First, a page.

Structural studies of Gαq signaling and regulation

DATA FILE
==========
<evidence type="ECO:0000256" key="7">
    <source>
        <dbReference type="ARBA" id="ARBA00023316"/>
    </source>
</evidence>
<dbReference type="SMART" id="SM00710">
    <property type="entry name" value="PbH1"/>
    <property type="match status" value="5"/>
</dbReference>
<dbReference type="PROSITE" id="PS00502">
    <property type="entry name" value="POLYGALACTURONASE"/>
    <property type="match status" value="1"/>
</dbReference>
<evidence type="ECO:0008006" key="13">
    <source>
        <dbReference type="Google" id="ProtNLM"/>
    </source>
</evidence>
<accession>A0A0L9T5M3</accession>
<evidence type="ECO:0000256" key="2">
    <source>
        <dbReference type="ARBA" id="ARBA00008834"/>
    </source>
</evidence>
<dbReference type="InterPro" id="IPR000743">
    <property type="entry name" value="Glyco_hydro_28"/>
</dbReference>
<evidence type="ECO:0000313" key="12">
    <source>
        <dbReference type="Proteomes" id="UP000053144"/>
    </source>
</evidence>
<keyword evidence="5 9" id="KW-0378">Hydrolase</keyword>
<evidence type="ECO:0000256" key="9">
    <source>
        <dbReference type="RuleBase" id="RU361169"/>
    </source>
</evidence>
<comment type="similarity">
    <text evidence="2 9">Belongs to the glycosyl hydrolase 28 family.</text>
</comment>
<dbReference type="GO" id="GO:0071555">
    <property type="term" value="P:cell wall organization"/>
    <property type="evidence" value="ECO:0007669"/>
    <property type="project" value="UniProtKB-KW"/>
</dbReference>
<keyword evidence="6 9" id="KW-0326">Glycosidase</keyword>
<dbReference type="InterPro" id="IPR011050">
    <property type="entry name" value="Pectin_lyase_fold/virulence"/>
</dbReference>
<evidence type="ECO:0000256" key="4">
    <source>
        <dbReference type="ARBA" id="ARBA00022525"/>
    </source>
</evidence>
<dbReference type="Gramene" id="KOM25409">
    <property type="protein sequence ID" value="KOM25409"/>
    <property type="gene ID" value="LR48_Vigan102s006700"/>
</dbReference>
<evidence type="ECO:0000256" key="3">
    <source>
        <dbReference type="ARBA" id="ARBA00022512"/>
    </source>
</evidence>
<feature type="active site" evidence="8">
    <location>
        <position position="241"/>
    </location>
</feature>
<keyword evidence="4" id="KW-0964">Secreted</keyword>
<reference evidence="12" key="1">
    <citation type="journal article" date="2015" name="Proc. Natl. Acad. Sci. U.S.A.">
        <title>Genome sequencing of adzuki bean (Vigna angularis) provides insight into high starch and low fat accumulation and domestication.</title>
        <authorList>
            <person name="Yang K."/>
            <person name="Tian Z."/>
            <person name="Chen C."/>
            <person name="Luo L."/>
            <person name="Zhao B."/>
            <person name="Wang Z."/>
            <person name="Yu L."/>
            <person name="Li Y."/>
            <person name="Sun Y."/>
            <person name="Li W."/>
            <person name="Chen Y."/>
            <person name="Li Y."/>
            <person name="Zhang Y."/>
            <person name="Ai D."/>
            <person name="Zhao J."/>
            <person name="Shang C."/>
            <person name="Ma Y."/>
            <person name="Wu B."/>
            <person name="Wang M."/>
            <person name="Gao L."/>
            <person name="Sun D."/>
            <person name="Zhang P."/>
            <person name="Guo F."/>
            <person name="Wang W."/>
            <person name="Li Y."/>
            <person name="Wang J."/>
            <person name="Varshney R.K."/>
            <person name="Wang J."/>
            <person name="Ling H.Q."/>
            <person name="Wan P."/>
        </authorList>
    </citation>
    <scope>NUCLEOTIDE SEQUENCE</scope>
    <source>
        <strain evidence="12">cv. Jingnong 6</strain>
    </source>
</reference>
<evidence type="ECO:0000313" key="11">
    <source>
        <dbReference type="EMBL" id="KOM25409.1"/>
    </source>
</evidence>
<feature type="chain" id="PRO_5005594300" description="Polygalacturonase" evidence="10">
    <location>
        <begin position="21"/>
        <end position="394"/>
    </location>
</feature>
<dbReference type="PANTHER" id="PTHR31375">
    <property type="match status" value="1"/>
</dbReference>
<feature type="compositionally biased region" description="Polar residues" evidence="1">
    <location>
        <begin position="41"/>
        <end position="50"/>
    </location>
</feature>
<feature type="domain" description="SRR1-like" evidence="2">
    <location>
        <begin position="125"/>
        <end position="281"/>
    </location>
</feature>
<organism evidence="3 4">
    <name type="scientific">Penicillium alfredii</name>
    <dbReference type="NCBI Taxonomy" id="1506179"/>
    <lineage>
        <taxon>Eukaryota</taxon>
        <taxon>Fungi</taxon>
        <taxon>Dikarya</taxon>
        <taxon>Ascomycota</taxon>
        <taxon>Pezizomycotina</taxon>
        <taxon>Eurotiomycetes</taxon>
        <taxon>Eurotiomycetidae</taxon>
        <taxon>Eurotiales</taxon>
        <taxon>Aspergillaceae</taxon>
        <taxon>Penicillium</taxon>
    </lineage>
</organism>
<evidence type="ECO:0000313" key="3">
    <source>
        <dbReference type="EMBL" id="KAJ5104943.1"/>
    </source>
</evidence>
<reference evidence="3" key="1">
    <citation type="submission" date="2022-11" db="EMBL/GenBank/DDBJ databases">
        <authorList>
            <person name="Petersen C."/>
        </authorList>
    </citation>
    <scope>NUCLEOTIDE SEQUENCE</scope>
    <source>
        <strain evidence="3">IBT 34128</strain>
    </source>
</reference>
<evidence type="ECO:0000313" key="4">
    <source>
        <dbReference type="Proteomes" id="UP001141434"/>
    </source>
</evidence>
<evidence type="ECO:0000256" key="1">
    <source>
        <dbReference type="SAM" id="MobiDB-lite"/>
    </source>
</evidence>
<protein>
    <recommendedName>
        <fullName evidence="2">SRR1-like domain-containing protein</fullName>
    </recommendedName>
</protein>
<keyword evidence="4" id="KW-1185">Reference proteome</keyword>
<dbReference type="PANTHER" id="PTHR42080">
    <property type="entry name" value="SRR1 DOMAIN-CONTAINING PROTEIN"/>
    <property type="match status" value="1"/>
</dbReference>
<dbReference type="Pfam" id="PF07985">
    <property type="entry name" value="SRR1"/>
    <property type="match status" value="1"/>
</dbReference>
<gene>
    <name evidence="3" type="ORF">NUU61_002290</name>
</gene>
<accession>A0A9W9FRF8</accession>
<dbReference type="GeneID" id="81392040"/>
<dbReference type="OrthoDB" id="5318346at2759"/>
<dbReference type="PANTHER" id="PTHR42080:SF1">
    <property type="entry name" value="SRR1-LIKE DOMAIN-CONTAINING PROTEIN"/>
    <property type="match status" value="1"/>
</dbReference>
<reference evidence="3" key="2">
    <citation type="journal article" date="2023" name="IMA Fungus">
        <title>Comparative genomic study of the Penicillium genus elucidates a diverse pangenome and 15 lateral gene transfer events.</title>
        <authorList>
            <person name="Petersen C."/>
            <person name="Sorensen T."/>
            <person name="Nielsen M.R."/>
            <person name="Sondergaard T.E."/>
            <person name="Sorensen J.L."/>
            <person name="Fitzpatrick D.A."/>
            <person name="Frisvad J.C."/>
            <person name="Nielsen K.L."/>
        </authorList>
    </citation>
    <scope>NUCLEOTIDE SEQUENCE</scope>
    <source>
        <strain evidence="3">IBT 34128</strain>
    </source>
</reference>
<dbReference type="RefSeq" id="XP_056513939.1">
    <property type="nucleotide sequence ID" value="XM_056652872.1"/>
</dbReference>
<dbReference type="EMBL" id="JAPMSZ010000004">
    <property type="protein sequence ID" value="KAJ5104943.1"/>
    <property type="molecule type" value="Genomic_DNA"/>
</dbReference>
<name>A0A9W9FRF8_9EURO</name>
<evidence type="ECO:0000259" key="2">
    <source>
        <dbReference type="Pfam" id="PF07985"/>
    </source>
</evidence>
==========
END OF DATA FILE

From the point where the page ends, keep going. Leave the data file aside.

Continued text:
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Gαq signaling is implicated in a number of physiological processes that include platelet activation, cardiovascular development and smooth muscle function. Historically, Gαq is known to function by activating its effector, phospholipase Cβ. Desensitization of Gαq signaling is mediated by G-protein coupled receptor kinases (GRK) such as GRK2 that phosphorylates the activated receptor and also sequesters activated Gαq and Gβγ subunits. Our crystal structure of Gαq-GRK2-Gβγ complex shows that Gαq forms effector-like interactions with the regulator of G-protein signaling (RGS) homology domain of GRK2 involving the classic effector-binding site of Gα subunits, raising the question if GRK2 can itself be a Gáq effector and initiate its own signaling cascade. In the structure, Gα and Gβγ subunits are completely dissociated from one another and the orientation of activated Gαq with respect to the predicted cell membrane is drastically different from its position in the inactive Gαβγ heterotrimer. Recent studies have identified a novel Gαq effector, p63RhoGEF that activates RhoA. Our crystal structure of the Gαq-p63RhoGEF-RhoA complex reveals that Gαq interacts with both the Dbl homology (DH) and pleckstrin homology (PH) domains of p63RhoGEF with its C-terminal helix and its effector-binding site, respectively. The structure predicts that Gαq relieves auto-inhibition of the catalytic DH domain by the PH domain. We show that Gαq activates p63RhoGEF-related family members, Trio and Kalirin, revealing several conduits by which RhoA is activated in response to Gq-coupled receptors. The Gαq effector-site interaction with p63RhoGEF/GRK2 does not overlap with the Gαq-binding site of RGS2/RGS4 that function as GTPase activating proteins (GAPs). This suggests that activated G proteins, effectors, RGS proteins, and activated receptors can form high-order complexes at the cell membrane. We confirmed the formation of RGS-Gαq-effector complexes and our results suggest that signaling pathways initiated by GRK2 and p63RhoGEF are regulated by RGS proteins via both allosteric and GAP mechanisms. Our structural studies of Gαq signaling provide insight into protein-protein interactions that induce profound physiological changes. Understanding such protein interfaces is a key step towards structure-based drug design that can be targeted to treat diseases concerned with impaired Gαq signaling.